Dr. Lavizzo-Mourney is the President and CEO of the Robert Wood Johnson Foundation. Before joining Robert Wood Johnson she taught at the University of Pennsylvania, where she was the Sylvan Eisman Professor of medicine and health care systems and director of Penn’s Institute on Aging. In Washington, D.C., she was deputy administrator of what is now the Agency for Health Care Research and Quality.
Thanks to a new set of reports, we now know that where you live matters to your health. People who call Prince George’s County Maryland home are twice as likely to die prematurely from disease as their neighbors just across the line in Montgomery County. The data cut both ways. People who live in the healthiest counties, such as Montgomery or Howard County Maryland have a two-to-three times better chance of living longer than people who live in less healthy counties such as Prince Georges or Baltimore.
These important new facts aren’t just for the Washington area, because the same disparities are happening across the country. This story unfolds in 50 state reports – The County Health Rankings (www.countyhealthrankings.org) – that the Robert Wood Johnson Foundation just released with the University of Wisconsin Population Health Institute.
The data tell a story of our health that doesn’t take place in the doctor’s office, but where we live, learn, work and play. This story reveals multiple factors— beyond access to health insurance and medical care – that influence how healthy we are and how long we live. Factors like whether we have access to healthy foods, safe places to be active, our level of education, the number of children living in poverty, and even the number of liquor stores on our block.
These reports are the first to rank each county in the United States, 3,000 in total, on overall health and show the effect that health behaviors, clinical care, social and economic factors, and physical environment collectively have on health and longevity. The snapshot they provide is vivid. Low-ranking counties tend to be places where it’s harder to stay healthy because of fewer places to walk, lower high-school graduation rates, lack of healthy food stores, higher rates of obesity, and higher rates of smoking.
As a physician, I have seen first hand that much of what influences the health of my patients happens before they arrive in the clinic where I practice. Many are from neighborhoods that are not healthy places; others have low education or health literacy and face other barriers that make it difficult to make healthy decisions.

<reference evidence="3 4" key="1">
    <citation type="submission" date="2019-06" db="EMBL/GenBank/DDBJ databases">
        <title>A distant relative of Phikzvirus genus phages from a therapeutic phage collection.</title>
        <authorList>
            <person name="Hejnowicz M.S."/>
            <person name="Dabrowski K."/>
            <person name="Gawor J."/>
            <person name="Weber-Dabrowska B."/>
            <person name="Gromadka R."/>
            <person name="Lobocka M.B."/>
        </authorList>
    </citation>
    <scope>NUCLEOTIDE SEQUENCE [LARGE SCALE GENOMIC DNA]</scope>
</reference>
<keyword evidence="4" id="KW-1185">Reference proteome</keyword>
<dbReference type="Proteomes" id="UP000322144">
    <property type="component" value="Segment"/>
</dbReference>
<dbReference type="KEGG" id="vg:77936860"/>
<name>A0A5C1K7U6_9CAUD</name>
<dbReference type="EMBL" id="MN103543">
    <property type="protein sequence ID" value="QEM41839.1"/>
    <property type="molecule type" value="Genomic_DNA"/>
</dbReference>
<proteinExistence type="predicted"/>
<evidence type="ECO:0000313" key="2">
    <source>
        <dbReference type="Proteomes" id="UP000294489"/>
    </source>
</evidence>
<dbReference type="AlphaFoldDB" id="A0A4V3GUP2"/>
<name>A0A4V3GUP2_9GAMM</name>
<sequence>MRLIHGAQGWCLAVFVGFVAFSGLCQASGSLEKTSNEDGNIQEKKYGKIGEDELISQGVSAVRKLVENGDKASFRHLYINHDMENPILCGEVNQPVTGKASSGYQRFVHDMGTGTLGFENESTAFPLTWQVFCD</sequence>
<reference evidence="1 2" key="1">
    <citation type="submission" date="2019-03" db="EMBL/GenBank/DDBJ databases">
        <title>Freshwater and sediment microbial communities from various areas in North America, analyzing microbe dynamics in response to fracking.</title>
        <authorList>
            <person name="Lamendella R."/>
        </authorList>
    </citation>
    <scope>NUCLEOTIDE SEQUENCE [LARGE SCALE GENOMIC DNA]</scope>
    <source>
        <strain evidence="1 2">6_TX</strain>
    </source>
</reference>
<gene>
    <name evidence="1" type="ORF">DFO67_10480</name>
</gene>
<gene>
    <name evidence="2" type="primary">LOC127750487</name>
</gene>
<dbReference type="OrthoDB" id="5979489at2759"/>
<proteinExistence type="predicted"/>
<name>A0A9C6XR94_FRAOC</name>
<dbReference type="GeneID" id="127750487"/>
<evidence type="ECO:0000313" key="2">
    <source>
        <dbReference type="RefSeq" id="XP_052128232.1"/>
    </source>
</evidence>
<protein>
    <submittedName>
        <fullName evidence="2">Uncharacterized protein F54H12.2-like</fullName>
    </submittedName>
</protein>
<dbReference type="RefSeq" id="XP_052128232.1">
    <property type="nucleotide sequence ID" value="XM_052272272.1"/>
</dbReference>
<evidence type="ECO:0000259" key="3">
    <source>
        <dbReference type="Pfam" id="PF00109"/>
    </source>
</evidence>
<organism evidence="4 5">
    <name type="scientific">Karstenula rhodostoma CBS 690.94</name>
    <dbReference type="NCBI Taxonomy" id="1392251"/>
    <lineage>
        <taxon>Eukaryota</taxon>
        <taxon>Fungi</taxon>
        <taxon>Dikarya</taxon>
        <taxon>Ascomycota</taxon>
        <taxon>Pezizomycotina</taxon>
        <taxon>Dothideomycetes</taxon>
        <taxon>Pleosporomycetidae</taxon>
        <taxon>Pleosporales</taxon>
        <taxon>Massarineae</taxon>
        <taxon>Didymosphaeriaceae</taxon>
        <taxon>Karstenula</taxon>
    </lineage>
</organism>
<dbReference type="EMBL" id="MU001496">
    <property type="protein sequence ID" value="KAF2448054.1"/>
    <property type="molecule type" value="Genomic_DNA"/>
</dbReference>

The good news is that it doesn’t have to be this way. Many of the problems highlighted in these reports are things all members of a community, working together – the public health sector, the business sector, policy leaders and educators – can improve on. Even better, many of these problems can be addressed with simple, often low-cost efforts. For example, we can make workplaces and restaurants smoke-free, we can find ways to bring farmer’s markets to food deserts so people can buy healthier foods, we can encourage residents to be physically active by building safer walking paths, we can encourage schools to stop selling unhealthy foods in vending machines, or we can work to improve transportation so people can access services they need to lead healthier lives.
Leaders in Prince George’s County have already started this process. The county is ranked 17th of 24 counties on overall health. Nearly one-third of adults who live in the county are obese, well above the state average and significantly higher than nearby Montgomery County.
Prince Georges County residents live in neighborhoods peppered with fast-food outlets and convenience stores selling unhealthy foods. That’s why State Senator David Harrington, public health advocates, and others are seeking to give residents healthier food options.
Other counties have taken similar steps to improve health. Stakeholders in Kansas City are looking at why Wyandotte County is one of the least healthy counties in Kansas. They’re advocating for better public transportation to help residents access healthier foods at grocery stores, visit the doctor, or do other things to lead healthier lives. Community and public health leaders in Juneau County, one of the lowest ranking counties in Wisconsin, are working to boost health literacy, physical activity, and access to dental care.
Even the healthiest counties can use the Rankings to identify where they need to improve. Fairfax County Virginia ranks low on air quality–traffic congestion may be a contributing factor. Measures to reduce air pollution could go a long way to improving overall health.
What these Rankings show us is that health is everyone’s responsibility, that it can be improved, and that we all have a role to play: From First Lady Michelle Obama who has taken on the national epidemic of childhood obesity, to local business leaders, to transportation leaders, to legislators, to health officials, to residents – all of whom must come to the table and together create policies and programs that will help transform America into a place where everyone, not just those in certain zip codes, can lead longer, healthier lives.
Risa Lavizzo-Mourey, MD, is president and CEO of the Robert Wood Johnson Foundation.